Records show that he joined the Lincolnshire Regiment initially before moving to the Lancashire Fusiliers with the service number of 55087.

His enlistment place is given as Froghall which may indicate he was working at the copper works which might  have been a protected occupation?

Full Army records required.

On the day of his death William’s battalion were in the line at Happegarbe (also known as Happegarbes) in north-east France near to the Belgium border. They were according to the war diary holding the line prior to a planned attack. On that day the battalion attacked supported by three tanks and took ground and prisoners with many enemy killed.

However the Germans counter attacked with heavy machine gun fire and many casualties were sustained by the Fusiliers. This carried on until 4th November when the battalion was withdrawn from the line. In a cruel irony this was their last action of the war.

William Brindley died on 2nd November 1918, aged 22yrs, only nine days before the end of the war.  He is commemorated at the Landrecies British Cemetery, Nr Valenciennes, Northern France.

Quite how William met his death is unknown although it is likely to have been due to machine gun fire during the German counter attack. Casualties were high on the day he died with 45 men from his battalion recorded as having died on that day on the Commonwealth War Graves website.

A Sergeant James Clarke of the 15th Battalion was awarded the Victoria Cross for his bravery on the  2nd of November 1918 and following days. The nature of the action on those days is indicated in his citation for the award.

“For most conspicuous bravery and initiative during the attack at Happegarbe on 2nd November 1918, when in command of a platoon, he led his men forward with great determination, and, on being held up by heavy machine-gun fire, rushed forward through a thick, strongly held ridge, captured in succession four machine guns and single-handed bayoneted the crews.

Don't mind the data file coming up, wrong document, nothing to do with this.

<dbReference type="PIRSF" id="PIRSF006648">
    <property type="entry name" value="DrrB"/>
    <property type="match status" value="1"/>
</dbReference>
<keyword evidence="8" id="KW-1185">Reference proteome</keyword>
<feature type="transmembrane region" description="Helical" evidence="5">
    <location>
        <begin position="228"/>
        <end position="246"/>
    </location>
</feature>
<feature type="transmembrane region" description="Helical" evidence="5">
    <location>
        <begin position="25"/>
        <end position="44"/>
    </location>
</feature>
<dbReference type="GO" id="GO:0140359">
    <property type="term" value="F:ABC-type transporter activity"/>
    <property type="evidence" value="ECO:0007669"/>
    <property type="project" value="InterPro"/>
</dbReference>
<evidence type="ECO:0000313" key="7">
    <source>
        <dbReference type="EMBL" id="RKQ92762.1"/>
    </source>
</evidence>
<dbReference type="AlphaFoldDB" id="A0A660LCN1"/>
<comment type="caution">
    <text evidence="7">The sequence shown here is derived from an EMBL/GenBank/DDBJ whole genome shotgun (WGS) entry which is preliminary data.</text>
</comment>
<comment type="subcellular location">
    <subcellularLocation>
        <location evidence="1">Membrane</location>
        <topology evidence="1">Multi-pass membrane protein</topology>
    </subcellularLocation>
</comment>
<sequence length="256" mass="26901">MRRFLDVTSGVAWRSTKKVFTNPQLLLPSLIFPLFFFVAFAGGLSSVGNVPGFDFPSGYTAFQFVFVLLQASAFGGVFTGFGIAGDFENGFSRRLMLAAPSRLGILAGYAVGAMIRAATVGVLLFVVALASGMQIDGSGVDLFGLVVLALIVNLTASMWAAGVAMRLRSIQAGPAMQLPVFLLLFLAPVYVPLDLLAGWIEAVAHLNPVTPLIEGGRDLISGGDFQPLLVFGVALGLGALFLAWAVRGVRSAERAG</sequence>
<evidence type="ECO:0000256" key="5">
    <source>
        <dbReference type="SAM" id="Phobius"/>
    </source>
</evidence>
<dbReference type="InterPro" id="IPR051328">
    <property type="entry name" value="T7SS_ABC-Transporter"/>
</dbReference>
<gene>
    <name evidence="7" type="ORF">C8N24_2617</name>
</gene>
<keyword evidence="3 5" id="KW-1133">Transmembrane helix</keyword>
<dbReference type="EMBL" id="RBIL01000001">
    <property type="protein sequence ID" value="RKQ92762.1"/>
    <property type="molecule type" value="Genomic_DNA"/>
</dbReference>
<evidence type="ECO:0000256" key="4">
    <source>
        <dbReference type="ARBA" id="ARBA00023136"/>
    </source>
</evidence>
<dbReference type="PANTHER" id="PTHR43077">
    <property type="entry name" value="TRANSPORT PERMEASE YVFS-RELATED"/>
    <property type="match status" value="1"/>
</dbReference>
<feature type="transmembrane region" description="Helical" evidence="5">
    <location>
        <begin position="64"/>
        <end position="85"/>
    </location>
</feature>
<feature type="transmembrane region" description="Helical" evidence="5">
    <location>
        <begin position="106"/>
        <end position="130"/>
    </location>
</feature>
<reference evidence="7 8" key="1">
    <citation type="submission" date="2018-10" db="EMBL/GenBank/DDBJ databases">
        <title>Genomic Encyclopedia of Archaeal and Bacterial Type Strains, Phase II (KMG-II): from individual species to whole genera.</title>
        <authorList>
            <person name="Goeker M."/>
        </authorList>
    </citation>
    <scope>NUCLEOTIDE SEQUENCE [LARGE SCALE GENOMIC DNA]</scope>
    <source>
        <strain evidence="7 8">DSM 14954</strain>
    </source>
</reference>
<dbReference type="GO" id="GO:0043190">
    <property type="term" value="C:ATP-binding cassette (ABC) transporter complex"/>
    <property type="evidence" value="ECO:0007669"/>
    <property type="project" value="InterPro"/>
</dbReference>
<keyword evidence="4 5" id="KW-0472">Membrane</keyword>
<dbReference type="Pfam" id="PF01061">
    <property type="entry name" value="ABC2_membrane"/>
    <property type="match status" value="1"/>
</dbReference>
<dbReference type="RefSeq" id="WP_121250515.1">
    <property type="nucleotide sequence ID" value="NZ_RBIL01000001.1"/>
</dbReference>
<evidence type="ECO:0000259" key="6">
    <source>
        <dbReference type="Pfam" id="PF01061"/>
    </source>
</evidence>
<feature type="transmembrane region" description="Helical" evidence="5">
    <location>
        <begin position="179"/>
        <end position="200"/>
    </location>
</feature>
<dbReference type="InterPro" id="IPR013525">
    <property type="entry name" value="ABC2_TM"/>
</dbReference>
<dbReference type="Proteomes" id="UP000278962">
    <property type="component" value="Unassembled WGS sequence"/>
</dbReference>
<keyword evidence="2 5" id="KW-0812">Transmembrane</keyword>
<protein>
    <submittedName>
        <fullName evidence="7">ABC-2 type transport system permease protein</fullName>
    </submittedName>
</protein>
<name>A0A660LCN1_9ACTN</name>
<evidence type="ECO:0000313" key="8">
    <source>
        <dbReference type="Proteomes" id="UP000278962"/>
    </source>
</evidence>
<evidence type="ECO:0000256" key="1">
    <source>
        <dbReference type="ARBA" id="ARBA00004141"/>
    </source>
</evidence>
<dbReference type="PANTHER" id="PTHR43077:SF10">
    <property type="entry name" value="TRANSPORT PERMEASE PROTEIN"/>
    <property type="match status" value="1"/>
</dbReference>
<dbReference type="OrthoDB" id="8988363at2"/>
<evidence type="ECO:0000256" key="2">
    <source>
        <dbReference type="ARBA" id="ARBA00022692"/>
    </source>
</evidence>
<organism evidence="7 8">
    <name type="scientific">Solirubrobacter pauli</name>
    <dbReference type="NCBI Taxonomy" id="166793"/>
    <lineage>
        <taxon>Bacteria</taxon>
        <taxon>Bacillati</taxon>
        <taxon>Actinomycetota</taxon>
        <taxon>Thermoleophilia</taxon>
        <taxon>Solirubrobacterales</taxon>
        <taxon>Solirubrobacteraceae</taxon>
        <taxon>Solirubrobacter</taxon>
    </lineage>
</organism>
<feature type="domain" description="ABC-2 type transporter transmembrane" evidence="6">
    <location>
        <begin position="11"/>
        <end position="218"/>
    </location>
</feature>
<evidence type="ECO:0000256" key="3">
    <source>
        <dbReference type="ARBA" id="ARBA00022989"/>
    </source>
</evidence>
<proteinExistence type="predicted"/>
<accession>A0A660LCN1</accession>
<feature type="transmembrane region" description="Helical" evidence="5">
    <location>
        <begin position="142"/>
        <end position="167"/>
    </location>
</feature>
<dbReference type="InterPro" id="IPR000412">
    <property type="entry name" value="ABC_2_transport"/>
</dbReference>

Later, he led the remnants of his platoon to the capture of three machine guns and many prisoners. In the later stages of the attack on the same day, when his platoon was held up by enemy machine guns, he successfully led a Tank against them over very exposed ground. Continuing the attack on 3rd November, after capturing many prisoners and gaining his objective, he organised his line most skilfully and held up the enemy. On 4th November, in the attack on the Oise-Sambre Canal, under heavy fire from the Canal bank, he rushed forward with a Lewis gun team in the face of an intense barrage, brought the gun into action, effectively silenced the enemy’s fire, thus enabling his company to advance and gain their objectives.

Throughout the whole of these operations Sergeant Clarke acted with magnificent bravery and total disregard of personal safety, and by his gallantry and high sense of duty set an inspiring example to all ranks.”

 

Footnote 1.  The Lancashire Fusiliers, 15th Battalion, were known as ‘The Salford Pals’.  Following training the battalion was deployed to Boulogne on 22nd November 1915 as part of the 96th Brigade, 32nd Division.  The Battalion saw active service on the Western Front in North West France and were involved in a number of notable campaigns.

Footnote 2.  In November 1918 Allied Forces were making a final push to break through the long established German defences.  During the period 1st – 11th November the 15th Battalion, Lancashire Fusiliers were involved in the ‘Battle of Sambre’, named after the Sambre River / Canal which formed a natural line of defence and was the scene of heavy fighting, located in the Nord De Pas Calais area of Northern France.